I worked 12-hour nights as an Emergency Medical Services dispatcher before becoming a nurse and then 12-hour days and nights in labor and delivery and in an ICU for many years. I also worked four 12-hour shifts in a row every other week. Not once did I fall asleep on the job. If I felt that tired, I would get up and walk the halls, stock rooms, or do something that required activity so that I could stay awake.
While I empathize with this nurse, I would think it wiser to skip the meeting and go home to sleep. The meeting may have seemed like it was life-altering, but falling asleep on the road on the way home is more life-altering.
“As far as the hospital’s policy is concerned, I think she very likely knew that there was a policy against sleeping on breaks. Also, as stated, sleeping staff members in a public area do not fill the public with confidence. She should have simply called the supervisor on duty to inform a manager that she was too tired to remain and had not taken a break. If she had been relieved already, she may have been allowed to just go home. There are many ways that she could have handled the problem, even if she did risk upsetting the new supervisor.”—Genifer Johnson, DHA, MSN, RN, West Palm Beach, Fla.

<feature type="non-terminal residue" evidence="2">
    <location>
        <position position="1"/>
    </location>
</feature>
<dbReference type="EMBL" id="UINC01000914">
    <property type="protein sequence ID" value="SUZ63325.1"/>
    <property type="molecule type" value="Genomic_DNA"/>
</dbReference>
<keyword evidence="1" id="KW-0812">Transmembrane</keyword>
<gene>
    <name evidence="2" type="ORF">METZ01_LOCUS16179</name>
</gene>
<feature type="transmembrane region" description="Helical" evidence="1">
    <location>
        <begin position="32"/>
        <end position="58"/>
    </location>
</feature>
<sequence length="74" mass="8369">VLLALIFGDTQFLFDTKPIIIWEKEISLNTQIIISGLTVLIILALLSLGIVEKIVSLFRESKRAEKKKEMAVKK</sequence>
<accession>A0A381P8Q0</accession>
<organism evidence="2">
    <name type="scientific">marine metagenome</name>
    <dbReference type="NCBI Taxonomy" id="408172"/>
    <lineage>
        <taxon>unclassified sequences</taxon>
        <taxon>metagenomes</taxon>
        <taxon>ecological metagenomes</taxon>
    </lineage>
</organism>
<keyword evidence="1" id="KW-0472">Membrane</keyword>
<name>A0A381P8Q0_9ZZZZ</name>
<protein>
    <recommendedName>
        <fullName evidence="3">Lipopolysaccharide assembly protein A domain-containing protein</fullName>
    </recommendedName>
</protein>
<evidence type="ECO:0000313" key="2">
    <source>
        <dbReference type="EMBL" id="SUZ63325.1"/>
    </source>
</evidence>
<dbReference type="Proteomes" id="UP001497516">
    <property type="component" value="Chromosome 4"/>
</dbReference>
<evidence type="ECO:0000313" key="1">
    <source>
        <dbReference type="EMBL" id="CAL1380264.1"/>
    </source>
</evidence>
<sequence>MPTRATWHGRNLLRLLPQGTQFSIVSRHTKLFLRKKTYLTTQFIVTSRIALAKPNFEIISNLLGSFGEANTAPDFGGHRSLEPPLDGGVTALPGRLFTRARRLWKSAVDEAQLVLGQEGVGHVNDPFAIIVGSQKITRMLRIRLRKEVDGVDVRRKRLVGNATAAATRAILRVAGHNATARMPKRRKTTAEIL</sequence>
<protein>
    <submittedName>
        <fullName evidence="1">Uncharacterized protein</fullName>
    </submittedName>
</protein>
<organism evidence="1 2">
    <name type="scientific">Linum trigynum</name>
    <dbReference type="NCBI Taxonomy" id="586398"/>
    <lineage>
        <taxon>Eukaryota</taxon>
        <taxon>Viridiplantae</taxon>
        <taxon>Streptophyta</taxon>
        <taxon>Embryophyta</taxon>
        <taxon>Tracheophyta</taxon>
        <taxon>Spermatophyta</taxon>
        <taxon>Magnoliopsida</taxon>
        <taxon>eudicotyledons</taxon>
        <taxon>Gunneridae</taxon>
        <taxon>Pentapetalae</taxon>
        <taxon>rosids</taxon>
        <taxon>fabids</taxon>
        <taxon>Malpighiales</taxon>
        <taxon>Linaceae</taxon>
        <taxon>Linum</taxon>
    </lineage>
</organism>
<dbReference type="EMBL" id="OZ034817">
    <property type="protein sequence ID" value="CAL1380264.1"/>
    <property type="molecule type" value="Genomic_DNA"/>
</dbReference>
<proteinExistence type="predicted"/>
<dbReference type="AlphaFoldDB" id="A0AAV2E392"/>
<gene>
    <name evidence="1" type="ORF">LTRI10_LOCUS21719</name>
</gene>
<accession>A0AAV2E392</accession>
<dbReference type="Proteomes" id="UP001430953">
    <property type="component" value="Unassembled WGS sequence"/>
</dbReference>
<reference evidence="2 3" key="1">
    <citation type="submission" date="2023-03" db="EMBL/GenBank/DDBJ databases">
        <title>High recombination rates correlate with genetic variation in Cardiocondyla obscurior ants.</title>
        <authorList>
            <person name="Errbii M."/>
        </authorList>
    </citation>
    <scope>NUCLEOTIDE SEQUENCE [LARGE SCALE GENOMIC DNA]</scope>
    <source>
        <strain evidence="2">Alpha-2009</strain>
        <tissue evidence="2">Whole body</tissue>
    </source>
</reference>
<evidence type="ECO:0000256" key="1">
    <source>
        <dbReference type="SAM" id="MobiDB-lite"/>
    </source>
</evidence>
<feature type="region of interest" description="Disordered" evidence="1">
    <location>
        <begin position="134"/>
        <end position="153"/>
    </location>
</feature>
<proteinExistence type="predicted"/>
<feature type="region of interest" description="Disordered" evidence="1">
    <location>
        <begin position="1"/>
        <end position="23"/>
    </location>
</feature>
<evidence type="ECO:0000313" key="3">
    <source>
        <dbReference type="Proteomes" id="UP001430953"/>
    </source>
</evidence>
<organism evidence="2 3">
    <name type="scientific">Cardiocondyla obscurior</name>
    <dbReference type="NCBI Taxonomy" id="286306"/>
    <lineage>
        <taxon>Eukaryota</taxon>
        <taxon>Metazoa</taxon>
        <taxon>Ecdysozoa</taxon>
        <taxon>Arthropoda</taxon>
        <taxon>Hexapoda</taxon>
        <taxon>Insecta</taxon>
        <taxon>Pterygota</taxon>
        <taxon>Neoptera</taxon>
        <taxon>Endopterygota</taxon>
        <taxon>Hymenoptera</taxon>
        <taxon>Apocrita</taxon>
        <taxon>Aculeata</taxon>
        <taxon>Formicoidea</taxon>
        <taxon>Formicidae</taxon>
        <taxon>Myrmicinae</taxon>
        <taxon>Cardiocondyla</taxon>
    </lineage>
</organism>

“Cruel! I worked night shift for 12 years, and there are moments when it is impossible to fight Mother Nature. Cruel, cruel, cruel! Better to not only allow, but encourage, power naps during a scheduled break with coverage provided by another nurse. That would go a long way against inadvertently falling asleep at unplanned times and would increase sharpness and acuity that would benefit the patients. I never understood the mentality of those who would prohibit this.Terrible!”—Betty Ditillio, MSN, APN, ANP, BC, NP-C, ACHPN, AOCNP, CCRN, Livingston, N.J.
This article originally appeared on Clinical Advisor